Mesdames et messieurs – welcome to the second installment of our feature on Germany’s Gestalten Verlag:
Let’s ease in with a beauty:
Best of German Interior Design
Eds. Christian Boros, Florian Langenscheidt, Olaf Salié, Axel Schramm
German / English
464 pages, 652 color and b/w images
Best of German Interior Design serves as an overview about fifty of the most creative designers based in German and creators of products to lift your interior design game at home – designers that often go unnoticed by the mainstream as well as its own industry despite Germany not exactly being unknown for quality products, superb craftmanship that not only functions but also pleases the eye and have set a high standard in terms of aestheticism when it comes to domestic bliss.
The hefty book comes with a plethora of detailed illustrations, sheds light on the creative process and inspirations of interior designers as well as written elaborations by prominent writers that give background information on products that enjoy borderline iconic status, opinions and well researched themes in the world of contemporary design and both contexts – in terms of history and culture.
Contributors include the Creative Director of Studio Lambl/Homburger, Dr. Görgen (Federal Foreign Office, Head of the Department of Culture and Communications), Birgitta Homburger, the President of Christie’s Europe & UK, Middle East, Russia & India Prof. Dr. Boll, et al.
This lavish tome is a heavyweight in every sense and more than a merely classy coffee table ornament: It comprises the essence of German design expertise in 2017 across a myriad of disciplines, enabling readers to decide for themselves which of these examples reveal the typical characteristics of German design.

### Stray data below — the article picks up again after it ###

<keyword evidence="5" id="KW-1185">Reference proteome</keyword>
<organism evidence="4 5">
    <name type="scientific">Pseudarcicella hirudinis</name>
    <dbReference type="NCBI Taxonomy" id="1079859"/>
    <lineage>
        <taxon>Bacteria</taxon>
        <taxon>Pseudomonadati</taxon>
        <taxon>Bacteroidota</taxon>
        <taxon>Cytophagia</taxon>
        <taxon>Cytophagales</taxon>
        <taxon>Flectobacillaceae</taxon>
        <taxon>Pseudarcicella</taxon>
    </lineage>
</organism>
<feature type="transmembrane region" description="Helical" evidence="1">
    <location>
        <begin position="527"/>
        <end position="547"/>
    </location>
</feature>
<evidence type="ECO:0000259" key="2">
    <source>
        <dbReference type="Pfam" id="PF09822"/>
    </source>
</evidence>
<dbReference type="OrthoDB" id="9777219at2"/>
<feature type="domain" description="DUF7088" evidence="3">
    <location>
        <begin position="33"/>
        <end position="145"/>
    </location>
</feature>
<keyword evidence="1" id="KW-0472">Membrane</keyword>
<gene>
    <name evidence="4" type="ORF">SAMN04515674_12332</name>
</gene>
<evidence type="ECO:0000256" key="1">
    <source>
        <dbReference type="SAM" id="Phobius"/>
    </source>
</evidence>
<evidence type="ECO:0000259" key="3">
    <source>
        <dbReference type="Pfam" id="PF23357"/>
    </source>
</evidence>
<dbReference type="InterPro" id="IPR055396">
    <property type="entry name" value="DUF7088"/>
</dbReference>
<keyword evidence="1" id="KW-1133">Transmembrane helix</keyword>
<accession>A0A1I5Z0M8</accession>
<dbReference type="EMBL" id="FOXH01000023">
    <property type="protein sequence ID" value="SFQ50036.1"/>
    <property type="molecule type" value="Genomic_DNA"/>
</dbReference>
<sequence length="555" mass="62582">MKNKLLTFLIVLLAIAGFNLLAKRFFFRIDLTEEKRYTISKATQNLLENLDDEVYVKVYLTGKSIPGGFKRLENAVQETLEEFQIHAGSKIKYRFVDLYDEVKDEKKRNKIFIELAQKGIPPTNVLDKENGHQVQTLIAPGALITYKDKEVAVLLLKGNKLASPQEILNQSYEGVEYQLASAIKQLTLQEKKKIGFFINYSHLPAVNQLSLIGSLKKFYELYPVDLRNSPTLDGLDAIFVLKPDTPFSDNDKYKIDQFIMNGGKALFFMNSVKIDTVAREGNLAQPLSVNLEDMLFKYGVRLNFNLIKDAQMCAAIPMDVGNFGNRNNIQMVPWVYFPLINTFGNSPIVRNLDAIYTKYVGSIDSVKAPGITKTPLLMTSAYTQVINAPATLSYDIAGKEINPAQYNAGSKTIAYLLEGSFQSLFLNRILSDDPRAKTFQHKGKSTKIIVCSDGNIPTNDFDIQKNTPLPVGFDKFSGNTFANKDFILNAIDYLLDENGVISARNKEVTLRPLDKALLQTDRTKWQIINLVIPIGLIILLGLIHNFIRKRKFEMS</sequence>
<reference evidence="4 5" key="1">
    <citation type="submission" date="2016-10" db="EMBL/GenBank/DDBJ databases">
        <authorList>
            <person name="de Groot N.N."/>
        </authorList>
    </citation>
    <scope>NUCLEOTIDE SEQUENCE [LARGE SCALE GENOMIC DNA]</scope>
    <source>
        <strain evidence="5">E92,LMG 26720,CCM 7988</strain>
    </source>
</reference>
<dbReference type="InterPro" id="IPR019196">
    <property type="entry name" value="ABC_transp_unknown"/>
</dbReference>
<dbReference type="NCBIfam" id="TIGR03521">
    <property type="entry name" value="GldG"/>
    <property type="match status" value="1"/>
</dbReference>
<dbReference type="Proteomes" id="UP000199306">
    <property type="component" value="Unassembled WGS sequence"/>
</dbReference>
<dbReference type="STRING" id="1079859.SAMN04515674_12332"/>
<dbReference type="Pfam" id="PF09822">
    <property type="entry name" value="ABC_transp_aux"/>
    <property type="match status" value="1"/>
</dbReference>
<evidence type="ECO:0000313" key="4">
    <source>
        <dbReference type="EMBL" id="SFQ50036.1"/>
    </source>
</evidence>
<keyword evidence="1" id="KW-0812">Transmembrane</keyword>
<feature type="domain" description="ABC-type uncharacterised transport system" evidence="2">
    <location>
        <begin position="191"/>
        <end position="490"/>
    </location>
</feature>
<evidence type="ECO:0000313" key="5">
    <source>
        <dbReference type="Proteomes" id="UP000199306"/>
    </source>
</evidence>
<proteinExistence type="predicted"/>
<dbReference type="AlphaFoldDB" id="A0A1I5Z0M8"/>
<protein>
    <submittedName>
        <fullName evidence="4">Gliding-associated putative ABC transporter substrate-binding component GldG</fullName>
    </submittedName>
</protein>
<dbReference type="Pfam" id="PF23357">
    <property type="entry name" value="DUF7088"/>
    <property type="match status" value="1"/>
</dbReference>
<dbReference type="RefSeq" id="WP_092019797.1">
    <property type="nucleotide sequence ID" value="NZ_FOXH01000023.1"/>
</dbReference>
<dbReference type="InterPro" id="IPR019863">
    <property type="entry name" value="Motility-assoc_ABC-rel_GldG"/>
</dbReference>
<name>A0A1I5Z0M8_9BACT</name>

Let’s shift the geographic focus a bit:
Form. Function. Experience.
Istanbul is home to Autoban, a design studio that is held in high esteem not just by industry experts.
With their work founders Seyhan Özdemir and Sefer Ça?lar manage to bridge the divide between occident and orient, old and new, traditional and modernist approaches. They have had a hand in creating their environement and their environment having an impact on their work
The book is based on a presentation of the projects that carved out Autoban’s signature style and concepts for a myriad of architectural undertakings that somehow incorporate both ends of the spectrum – urbanism and cosmopolitanism as well as an appreciation of cultural heritage.
a rich selection of Autoban’s breathtaking projects that are documented in striking photographs and plans.
Seyhan Özdemir and Sefer Caglar founded Autoban in 2003. Visiting Istanbul without encountering one of their creations, influenced by the Bauhaus school and refined to their very own style, is nigh an impossible feat.
Autoban has not only left a significant dent, but changed Istanbul social life’s DNA with their projects and are now establishing an international reputation. They have just finished the cavernous interior of Baku airport in Azerbaijan, which resembles a boutique hotel crossed with a transit hub, and the design of two new restaurants in central London for Wagamama founder Alan Yau.